, Larry Bell
, John Baldessari
, Ken Price
, Robert Graham
, the list goes on and on. Furthermore, most of the established Los Angeles artists teach at its top art institutions, which helps to continually foster new generations of artists.
Artsy: We have one day to spend in Venice Beach. What should we do?
CA: Well, my perfect day would start with a walk to the beach with my dog, where I would stop off for a juice at Moon Juice
on Rose Avenue. Then I’d get on my bike to have brunch in the garden at Axe
on the North end of Abbot Kinney. The nine-grain pancake is a legend. Then I might take a stroll down Abbot Kinney towards Venice Boulevard to take in all the shops. There are so many wonderful stores on the street, but a few highlights are the well-curated A + R
and Tortoise General Store
. There are also two other young galleries of note on Abbot Kinney, Various Small Fires
and Aran Cravey
(of shoe fame) recently opened on the street and it has a charming Wes Anderson-esque back courtyard where you can sit, read and have coffee. Continuing on South, there is Urbanic Paper Boutique
, which has a thoughtful selection of cards, and wrapping paper. You should definitely stop opposite the street for cocktails at Tasting Kitchen
, which has the best bar in Venice. Around the corner on Venice Blvd is L & M Gallery
designed by Kulapat Yantrasast—it’s a gorgeous space in a historic power plant from the 1930’s. Before they moved in, I used to covet that location as my ultimate gallery space and I love what they did with it. Finishing off the evening, I might head back to Rose for dinner at Superba Snack Bar
and a nightcap at Venice Beach Wines
, which was the pioneer business on Rose and really kick started its regeneration.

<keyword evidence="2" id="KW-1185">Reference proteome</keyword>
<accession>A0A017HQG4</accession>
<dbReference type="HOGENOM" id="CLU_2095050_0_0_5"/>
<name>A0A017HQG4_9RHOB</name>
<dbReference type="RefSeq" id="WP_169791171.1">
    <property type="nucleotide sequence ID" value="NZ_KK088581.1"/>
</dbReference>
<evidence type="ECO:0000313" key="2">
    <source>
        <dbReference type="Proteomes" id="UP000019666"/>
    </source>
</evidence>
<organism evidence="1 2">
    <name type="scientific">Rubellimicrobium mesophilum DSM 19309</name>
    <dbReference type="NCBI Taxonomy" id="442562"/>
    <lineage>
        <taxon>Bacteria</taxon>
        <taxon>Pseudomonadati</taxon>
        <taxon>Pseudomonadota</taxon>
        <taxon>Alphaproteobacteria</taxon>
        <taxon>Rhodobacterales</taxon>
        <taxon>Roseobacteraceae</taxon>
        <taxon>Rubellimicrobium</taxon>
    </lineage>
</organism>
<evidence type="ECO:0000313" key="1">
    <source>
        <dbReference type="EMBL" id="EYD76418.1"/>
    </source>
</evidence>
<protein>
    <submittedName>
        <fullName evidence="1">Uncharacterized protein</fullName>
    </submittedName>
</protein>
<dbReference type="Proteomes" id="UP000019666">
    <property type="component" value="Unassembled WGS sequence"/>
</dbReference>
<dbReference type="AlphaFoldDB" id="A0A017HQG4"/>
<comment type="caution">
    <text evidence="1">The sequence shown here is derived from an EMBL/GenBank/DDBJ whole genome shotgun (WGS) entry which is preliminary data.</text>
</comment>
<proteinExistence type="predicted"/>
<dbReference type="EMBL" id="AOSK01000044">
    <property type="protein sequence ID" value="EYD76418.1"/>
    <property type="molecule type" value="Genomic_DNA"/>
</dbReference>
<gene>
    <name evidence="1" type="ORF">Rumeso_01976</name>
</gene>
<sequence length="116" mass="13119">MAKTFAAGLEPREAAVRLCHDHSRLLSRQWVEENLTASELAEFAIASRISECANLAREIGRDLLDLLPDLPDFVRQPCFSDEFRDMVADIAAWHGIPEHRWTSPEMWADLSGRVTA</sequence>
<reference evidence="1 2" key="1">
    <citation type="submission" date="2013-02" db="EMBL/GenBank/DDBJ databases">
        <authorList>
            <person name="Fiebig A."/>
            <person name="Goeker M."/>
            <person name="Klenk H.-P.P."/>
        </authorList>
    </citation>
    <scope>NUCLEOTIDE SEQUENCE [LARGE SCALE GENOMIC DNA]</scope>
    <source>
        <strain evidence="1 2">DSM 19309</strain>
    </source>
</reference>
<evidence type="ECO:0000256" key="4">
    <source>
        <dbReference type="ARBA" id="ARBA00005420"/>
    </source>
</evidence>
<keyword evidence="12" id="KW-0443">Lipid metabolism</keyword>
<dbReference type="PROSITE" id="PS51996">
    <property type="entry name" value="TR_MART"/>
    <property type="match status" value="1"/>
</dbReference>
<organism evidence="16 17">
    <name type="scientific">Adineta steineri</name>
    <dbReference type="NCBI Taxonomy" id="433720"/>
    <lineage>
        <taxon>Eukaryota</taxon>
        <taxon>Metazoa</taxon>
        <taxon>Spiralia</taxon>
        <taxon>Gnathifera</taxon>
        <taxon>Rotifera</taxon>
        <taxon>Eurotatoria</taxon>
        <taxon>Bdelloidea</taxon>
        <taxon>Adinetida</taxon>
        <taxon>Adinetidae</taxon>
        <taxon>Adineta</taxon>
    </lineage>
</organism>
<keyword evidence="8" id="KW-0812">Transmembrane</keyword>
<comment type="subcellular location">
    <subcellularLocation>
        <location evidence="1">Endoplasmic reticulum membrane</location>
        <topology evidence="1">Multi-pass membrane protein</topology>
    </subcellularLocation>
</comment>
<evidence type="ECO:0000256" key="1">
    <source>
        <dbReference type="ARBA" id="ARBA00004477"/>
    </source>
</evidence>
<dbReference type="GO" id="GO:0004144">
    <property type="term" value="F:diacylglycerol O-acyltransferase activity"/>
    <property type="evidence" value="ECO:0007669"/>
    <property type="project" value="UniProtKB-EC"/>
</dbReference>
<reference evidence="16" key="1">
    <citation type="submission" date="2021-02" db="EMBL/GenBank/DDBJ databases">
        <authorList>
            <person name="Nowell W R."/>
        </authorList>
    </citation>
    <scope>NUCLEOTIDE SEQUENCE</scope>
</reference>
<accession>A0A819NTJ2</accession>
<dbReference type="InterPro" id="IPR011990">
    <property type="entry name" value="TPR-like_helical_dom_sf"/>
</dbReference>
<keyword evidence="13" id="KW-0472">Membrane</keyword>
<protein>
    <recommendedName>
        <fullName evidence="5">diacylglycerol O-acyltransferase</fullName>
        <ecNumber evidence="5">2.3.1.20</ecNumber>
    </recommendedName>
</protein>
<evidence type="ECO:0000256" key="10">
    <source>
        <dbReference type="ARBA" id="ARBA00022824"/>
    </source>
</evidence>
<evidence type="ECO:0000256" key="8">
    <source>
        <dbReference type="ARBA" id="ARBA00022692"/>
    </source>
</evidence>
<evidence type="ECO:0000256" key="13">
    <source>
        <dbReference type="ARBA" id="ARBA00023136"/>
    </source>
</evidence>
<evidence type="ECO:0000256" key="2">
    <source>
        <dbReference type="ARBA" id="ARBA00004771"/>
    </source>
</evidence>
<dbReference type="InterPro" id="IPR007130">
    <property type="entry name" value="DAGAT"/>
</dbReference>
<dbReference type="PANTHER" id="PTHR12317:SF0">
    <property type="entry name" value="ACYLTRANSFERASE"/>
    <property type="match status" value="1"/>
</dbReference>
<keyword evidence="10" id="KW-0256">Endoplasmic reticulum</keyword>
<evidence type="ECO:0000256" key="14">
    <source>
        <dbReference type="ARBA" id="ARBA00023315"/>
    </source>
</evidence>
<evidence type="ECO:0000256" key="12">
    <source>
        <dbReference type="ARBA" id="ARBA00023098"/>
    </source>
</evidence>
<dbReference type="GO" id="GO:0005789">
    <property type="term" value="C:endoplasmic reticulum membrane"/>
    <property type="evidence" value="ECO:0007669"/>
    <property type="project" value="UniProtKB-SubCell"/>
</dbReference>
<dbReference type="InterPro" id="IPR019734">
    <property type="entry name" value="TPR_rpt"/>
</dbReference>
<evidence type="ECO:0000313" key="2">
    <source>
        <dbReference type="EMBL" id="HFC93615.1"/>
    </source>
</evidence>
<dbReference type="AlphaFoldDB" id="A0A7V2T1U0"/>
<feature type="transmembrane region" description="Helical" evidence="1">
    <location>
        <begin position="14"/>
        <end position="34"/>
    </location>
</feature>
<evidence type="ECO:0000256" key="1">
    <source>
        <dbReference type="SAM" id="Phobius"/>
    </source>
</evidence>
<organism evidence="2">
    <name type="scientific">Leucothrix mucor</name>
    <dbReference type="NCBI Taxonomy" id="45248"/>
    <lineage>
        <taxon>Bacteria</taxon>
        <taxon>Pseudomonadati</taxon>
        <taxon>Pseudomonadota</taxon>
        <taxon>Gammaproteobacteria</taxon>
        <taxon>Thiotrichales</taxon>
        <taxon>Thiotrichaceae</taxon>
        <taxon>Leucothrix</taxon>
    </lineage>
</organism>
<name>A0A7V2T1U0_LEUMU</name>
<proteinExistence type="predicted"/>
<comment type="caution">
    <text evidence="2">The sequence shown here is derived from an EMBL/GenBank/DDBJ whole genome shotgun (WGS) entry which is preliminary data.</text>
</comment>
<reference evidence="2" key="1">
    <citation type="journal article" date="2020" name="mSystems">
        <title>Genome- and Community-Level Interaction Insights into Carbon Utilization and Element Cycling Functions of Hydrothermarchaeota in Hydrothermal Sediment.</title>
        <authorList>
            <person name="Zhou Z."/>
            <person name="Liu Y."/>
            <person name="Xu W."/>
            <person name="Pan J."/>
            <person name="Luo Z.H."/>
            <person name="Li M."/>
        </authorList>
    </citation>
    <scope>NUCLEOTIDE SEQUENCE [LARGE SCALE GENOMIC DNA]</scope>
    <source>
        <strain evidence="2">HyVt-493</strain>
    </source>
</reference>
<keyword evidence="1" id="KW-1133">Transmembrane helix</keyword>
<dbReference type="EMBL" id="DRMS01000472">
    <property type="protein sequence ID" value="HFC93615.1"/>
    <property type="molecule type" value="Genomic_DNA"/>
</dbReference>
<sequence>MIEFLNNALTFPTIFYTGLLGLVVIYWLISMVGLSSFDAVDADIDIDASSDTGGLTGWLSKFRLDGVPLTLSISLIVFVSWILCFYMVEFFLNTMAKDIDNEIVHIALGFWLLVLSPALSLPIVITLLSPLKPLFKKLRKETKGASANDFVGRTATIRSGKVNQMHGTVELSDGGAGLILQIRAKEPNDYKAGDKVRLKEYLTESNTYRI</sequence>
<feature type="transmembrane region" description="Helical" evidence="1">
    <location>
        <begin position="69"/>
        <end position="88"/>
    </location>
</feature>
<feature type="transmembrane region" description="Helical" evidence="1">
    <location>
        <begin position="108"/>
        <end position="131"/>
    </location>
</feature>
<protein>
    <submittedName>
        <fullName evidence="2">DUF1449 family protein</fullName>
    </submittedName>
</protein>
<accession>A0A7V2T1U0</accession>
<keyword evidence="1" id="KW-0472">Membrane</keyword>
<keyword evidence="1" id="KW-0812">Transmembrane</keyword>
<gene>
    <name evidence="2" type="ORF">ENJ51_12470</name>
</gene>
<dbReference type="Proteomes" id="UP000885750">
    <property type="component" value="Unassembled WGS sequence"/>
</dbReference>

Artsy: Are there any current or upcoming exhibitions that are absolutely not to be missed?
In keeping with the Venice theme, I’m keeping it local with my recommendations! My gallery neighbor on Abbot Kinney, Various Small Fires, is currently showing L.A. artist Anna Sew Hoy. I’ve been a fan of Anna’s work ever since I saw it at “Eden's Edge: Fifteen L.A. Artists” at the Hammer Museum
when I first moved to L.A., so I am excited to see what she is up to now. Further down Venice Boulevard at the ocean, the venerable L.A. Louver
has a Matt Wedel
show opening on April 11th. Matt makes monumentally scaled sculptures of magical figures and flora and fauna in clay. They are truly magnetic.
Artsy: Can you choose 4-5 works on Artsy that you feel epitomize Los Angeles/California, and explain why? (Follow Claressinka to see her selects) Claressinka Anderson is a curator and contemporary art dealer living in Los Angeles. She is also a published poet. Originally from London, England, she has worked as a curator and art advisor both in Europe and L.A. Anderson is the owner of Marine Contemporary in Venice and Marine Art Salon in Santa Monica.